“It’s not something I’ve been thinking about,” Rosberg said of the title.” I’m not sure how much pressure Lewis has put on himself. For me it’s business as usual. I’m just trying to win the race this weekend, like I have the last three years.”

Rosberg continued with the stoic focus for further questions.

“I definitely don’t put any thought into that at all,” he said about second places. “I’m going for the win this weekend and that’s it. I’m not going for second places or anything as such.”

He also refused to acknowledge his past record, noting he’s already carrying a nine-six win edge over Hamilton heading into the weekend and has proven he can win at tracks where he hasn’t in the past. In Austin, he’s come second to Hamilton each of the last two years after starting on pole.

“It’s something I don’t think about,” he said. “As we’ve seen so often this year it has no importance. I can win on any track against Lewis. This weekend for me we’re starting from scratch. It’ll be difficult against him always. He’ll be motivated. He’ll be at his best. We’ll see.”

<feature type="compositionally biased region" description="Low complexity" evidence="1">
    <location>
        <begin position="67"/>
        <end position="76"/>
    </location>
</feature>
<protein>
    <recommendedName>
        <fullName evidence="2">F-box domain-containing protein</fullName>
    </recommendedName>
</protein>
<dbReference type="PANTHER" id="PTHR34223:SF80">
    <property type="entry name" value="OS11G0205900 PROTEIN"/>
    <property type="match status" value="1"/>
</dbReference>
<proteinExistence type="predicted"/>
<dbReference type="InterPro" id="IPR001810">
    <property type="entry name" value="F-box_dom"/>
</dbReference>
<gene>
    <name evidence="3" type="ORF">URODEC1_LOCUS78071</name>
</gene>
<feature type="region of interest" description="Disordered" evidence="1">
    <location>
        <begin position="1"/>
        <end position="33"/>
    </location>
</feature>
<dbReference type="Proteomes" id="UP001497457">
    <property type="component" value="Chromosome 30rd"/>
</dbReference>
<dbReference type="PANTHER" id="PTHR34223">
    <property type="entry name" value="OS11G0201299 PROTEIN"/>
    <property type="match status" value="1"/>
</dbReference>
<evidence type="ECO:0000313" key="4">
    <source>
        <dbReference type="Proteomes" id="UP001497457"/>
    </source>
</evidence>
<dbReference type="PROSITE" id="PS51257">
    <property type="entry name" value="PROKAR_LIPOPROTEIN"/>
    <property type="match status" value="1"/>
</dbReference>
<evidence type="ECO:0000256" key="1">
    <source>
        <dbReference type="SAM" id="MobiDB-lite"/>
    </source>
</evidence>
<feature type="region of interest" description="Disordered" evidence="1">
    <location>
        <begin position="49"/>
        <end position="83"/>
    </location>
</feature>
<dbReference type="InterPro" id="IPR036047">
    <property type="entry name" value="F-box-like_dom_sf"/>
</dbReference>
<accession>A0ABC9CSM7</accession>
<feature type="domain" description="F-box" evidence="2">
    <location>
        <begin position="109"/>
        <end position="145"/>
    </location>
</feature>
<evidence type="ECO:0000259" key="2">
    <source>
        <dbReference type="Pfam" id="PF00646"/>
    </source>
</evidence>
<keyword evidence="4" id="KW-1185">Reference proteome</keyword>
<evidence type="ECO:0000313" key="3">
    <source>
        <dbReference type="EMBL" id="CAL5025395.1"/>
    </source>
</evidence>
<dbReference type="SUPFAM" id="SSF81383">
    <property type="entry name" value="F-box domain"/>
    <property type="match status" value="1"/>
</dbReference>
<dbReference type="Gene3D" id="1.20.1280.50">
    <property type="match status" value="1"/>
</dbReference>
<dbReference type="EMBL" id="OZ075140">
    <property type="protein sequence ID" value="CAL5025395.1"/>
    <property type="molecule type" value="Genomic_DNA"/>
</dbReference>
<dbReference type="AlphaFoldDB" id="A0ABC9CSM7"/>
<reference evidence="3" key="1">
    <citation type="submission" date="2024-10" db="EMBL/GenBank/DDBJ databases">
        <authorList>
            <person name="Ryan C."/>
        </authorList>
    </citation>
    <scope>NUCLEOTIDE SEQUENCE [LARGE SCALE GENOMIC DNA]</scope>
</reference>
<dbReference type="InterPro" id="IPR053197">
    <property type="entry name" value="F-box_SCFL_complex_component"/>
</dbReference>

This morning, Hamilton said if he didn’t win the World Championship, he’d “take it like a man.”

Rosberg wouldn’t answer how he’d feel if he didn’t win it, because, as he noted, he’s not thinking about it.

“I haven’t thought of that because I’m planning to go for more race wins at the moment, and that’s it,” he said. “If I can repeat what I’ve been saying. Negative thoughts, I’ll fully avoid. That won’t make me faster. How would I feel if I lose? That won’t work.”

But Rosberg did say why he was a happy camper for this session.

“All I’m thinking about is Austin GP weekend,” he said. “I just called my wife before speaking to you guys. That’s why I’m in a good mood.”